This exercise was a bonus for many people. They realized they were stuck in ruts or had lost touch with those activities that were stimulating and fun for them and they wanted to change that.

I stopped using this exercise in my style appointments not because I didn’t think it was great and potentially helpful, but I took it out in order to streamline the appointment. It wasn’t uncommon for me to spend three hours doing this appointment but I realized not everyone had the luxury of that much time.


photo of iPhone in pink on Brenda Kinsel website

This blush tone on my phone is my mantra for being gentle on myself


But I love remembering it now! And who knows? Maybe I’ll bring it back as an “optional” exercise. I do know that I plan to sit down and make my list of 20 things I love to do and see what wardrobe fixes may help me do them more or with more confidence.

I know I want to spend more time outdoors this year on hiking trails in the hills nearby. And I also know I’m ready to do more socializing so I want some outfits that are distinctive from Monday-Friday work clothes. I think I’m also interested in expressing the softer, more feminine side of myself so maybe there’s lace, ruffles or blush tones in my future. I’ve started my 2016 color inspiration with my rose gold iPhone!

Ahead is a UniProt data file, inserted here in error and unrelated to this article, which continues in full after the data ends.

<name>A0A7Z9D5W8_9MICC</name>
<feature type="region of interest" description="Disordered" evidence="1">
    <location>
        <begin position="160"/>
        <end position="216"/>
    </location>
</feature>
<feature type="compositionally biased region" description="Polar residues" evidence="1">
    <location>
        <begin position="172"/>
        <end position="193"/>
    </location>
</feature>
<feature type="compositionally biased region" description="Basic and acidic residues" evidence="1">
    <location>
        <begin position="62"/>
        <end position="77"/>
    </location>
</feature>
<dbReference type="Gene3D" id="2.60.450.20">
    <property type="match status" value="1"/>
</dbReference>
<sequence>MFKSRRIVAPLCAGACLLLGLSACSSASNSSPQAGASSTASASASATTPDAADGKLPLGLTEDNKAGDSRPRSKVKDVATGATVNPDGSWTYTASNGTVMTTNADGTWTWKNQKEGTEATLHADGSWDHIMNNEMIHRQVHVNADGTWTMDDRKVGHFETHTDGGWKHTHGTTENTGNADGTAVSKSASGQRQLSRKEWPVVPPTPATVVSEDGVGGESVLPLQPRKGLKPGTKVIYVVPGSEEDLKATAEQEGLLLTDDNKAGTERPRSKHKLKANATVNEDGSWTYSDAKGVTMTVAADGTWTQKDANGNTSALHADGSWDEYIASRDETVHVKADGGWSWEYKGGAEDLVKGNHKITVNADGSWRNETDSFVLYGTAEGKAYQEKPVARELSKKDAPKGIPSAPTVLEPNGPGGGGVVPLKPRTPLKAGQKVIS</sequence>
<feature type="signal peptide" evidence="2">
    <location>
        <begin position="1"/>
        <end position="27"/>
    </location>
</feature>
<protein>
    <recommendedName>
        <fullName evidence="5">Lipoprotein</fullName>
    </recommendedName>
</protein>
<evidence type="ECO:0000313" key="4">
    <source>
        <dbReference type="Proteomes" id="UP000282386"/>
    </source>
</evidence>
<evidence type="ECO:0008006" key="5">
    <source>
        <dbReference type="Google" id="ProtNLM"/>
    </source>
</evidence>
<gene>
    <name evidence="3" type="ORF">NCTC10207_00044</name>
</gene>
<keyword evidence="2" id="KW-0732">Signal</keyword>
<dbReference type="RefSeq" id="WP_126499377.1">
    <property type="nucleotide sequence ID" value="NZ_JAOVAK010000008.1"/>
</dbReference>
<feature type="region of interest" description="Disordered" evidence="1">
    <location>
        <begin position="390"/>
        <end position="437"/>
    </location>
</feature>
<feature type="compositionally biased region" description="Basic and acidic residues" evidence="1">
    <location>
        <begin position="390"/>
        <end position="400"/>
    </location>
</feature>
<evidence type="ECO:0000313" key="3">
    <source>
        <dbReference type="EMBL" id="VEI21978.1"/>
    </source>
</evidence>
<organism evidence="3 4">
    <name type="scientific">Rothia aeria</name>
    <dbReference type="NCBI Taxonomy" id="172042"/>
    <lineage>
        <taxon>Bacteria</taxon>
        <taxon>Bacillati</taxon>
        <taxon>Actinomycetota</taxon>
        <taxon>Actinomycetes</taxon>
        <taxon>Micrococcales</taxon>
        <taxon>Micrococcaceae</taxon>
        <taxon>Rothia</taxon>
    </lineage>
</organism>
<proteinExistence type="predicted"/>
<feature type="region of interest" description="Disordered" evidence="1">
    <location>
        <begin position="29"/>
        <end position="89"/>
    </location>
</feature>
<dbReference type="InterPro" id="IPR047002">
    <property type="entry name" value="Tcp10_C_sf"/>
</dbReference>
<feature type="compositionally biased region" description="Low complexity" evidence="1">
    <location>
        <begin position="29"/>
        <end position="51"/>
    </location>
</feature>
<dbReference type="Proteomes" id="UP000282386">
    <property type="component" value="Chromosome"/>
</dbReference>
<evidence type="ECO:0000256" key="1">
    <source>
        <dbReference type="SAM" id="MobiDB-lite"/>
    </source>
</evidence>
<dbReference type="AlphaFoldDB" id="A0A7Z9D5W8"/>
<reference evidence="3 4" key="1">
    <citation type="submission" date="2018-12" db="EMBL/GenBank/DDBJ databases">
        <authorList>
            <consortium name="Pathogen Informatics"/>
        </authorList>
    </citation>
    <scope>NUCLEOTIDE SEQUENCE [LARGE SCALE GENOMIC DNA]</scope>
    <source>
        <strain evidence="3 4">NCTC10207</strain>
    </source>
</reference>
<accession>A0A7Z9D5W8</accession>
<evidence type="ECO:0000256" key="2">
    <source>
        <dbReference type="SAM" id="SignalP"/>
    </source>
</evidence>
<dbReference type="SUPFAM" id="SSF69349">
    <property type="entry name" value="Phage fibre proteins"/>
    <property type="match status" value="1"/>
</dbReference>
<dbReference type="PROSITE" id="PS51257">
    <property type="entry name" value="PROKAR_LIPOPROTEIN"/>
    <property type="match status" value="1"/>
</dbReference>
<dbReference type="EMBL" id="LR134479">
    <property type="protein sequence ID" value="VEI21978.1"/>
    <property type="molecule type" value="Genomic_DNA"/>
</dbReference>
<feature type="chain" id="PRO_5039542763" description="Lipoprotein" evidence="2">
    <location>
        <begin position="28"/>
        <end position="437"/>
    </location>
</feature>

Would this be a January exercise for you to do? Do you want to make your list of twenty things and see what surfaces? It could be interesting! I’d love to hear what you learn!



Refresh on Brenda Kinsel website

Go ahead and press refresh!


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  • Reply
    January 23, 2016 at 7:08 am

    Love this.

    • Reply
      January 23, 2016 at 2:28 pm

      Thanks, Julie!

  • Reply
    Jennifer Bowie
    January 23, 2016 at 10:31 am

    This is a great idea! Both generally and for thinking about your wardrobe! I’m going to do the list when I get a chance.

    My wardrobe is nicely developed for the things I do or I’ve been working on it (recently adding playing in playgrounds with my toddler and that works best slightly different clothes than I had). I know how nice it is to say “I want to do this” and know I have the right things to wear to do it (and normally do it in style). But I can see how this would be a real stumbling block. And I remember those desperate moments of “I have nothing to wear!” before I developed my wardrobe. Now I see those moments really are “I have nothing to wear for X.”

    I’ll be interested to see if any of my top 20 things are things I don’t have clothes for and had just stopped doing because of that!

    Thanks for a great, thought-provoking post!

    • Reply
      January 23, 2016 at 2:31 pm

      I really love the distinction you made, Jennifer. All of us can say, “I don’t have anything to wear” but you’ve really nailed it and made it a problem that would be easier to solve. “I have nothing to wear to X” is so very different, not as heavy somehow. I can’t wait to hear feedback after you’ve written out your 20 list. Would you check back in and let me know? Have fun!

  • Reply
    January 25, 2016 at 8:16 am

    Hi Brenda,